When you run a business, it can feel like there are a thousand tasks at a time.
You're trying to increase your sales, but you're stuck in the vortex of endless meetings and other people telling you what to do.
The problem is that each team member has their own priorities. It may feel like you're trying to row the boat forward, but everyone is paddling in a different direction.
There is so much movement, but you end up in the same place a year later.
Can you refer to it?
So how can you get the whole company on the same page and row in the same direction?
The best way to do this is to choose a single Priority. From there you have to create one Critical number to measure your progress against it.
In 2005, Noah Kagan was one of the first employees on Facebook.
He constantly brought new ideas to Mark Zuckerberg. One day he came up with a few ideas. They were all ideas to increase the company's sales.
How did Zuck react to his ideas?
He got up and wrote on a whiteboard:GROWTH.”
He didn't want to have an idea unless it had something to do with Facebook's growth.
His only priority was growth.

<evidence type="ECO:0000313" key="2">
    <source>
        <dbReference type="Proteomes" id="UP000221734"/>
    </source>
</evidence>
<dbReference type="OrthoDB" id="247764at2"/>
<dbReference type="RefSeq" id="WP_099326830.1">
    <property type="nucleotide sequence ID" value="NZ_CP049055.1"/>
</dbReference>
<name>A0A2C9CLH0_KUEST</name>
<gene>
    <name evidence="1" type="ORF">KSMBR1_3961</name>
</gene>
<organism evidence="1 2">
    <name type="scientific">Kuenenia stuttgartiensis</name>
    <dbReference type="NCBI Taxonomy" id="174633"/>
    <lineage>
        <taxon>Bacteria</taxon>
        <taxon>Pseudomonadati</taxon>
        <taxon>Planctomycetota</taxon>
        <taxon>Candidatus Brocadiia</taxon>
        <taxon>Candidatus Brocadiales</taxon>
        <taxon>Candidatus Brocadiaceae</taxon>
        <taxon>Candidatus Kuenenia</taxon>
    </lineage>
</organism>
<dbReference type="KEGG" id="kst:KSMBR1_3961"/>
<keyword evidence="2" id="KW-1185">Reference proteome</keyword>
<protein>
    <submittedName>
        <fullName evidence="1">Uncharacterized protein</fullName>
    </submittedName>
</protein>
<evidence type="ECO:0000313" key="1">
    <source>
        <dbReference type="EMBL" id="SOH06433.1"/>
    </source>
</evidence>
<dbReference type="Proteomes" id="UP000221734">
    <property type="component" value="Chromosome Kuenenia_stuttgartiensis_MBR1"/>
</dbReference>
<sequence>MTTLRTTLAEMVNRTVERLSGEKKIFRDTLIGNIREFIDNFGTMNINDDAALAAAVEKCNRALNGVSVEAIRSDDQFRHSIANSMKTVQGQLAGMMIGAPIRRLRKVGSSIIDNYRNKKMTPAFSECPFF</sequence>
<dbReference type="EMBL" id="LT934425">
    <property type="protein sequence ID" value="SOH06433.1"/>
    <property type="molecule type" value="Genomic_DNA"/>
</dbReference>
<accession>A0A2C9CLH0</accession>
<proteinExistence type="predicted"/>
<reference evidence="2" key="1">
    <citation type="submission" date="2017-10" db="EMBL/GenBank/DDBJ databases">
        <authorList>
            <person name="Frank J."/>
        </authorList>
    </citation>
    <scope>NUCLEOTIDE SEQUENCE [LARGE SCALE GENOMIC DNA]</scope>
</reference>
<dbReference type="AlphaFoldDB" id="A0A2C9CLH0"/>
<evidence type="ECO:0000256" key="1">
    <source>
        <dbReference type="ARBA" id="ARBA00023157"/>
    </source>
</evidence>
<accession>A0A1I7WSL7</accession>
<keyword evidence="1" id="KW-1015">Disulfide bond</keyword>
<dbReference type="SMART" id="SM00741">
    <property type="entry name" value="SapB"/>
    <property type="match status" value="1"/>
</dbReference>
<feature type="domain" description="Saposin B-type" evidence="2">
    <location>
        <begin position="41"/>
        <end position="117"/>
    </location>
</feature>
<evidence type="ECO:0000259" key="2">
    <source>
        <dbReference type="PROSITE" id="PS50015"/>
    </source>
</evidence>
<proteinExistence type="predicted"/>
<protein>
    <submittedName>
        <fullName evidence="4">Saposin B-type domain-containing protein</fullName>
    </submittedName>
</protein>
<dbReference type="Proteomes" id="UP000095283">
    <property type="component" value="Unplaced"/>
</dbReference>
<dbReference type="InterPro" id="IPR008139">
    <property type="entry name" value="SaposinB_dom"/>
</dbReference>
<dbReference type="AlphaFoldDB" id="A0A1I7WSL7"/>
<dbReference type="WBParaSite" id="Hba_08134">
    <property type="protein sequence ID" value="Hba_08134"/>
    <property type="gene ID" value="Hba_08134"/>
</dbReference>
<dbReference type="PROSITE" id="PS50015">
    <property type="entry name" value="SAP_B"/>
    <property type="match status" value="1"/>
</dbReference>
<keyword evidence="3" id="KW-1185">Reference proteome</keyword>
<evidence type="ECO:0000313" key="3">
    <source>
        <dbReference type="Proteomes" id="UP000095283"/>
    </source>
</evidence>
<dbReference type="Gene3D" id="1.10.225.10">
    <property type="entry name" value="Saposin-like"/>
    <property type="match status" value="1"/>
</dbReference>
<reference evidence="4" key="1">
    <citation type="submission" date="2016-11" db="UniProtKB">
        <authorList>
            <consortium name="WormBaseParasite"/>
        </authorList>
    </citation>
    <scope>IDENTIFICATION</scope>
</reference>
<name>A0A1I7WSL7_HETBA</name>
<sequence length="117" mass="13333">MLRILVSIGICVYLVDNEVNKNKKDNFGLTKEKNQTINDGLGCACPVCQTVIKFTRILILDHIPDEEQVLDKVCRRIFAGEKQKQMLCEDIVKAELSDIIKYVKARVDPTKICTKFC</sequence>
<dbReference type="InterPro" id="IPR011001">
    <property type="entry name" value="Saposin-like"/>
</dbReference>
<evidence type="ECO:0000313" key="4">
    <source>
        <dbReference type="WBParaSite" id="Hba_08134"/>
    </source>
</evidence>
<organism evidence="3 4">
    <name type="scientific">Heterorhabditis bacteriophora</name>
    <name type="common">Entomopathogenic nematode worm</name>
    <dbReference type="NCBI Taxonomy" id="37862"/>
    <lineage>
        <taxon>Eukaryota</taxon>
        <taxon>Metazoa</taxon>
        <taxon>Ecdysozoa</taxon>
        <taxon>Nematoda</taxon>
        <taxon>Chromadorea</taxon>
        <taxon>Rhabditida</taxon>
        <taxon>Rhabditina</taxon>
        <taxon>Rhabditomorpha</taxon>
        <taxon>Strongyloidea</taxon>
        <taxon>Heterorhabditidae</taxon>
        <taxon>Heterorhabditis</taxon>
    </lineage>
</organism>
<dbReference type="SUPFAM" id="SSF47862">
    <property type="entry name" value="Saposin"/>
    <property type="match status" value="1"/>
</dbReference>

His critical number for measuring growth was that Total number of Facebook users.
Again, he said No to everything that did not cause the number of Facebook users to increase.
Let's imagine a scenario where he listened and instead focused on sales.
He gets his team to find advertisers and focus on monetizing the existing user base. You could have been profitable much earlier.
But at what cost?
At that time he was fighting rivals like Myspace, Friendster and Google's Orkut. If he had spent resources on generating revenue, it would be with costs the growth of Facebook.
Perhaps one of these networks would have had more users than Facebook and ultimately dominated the social landscape.
By focusing on growth, everything else has taken care of itself.
That is the power of the critical number.
Source: What happens after you were shot down by Mark Zuckerberg?
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Years ago, I kept getting burned out because I was running affiliate marketing campaigns.
I would make a campaign profitable and then do anything to scale it. I would extend it to multiple sources of traffic and to multiple countries.
The creative would burn out.
An offer would die and I would have to replace it.
I worked 10 times harder, but my profits didn't increase 10 times. The only thing that was 10x was my stress and fear.
It was only when I started to think seriously that I realized that I could make more money with less.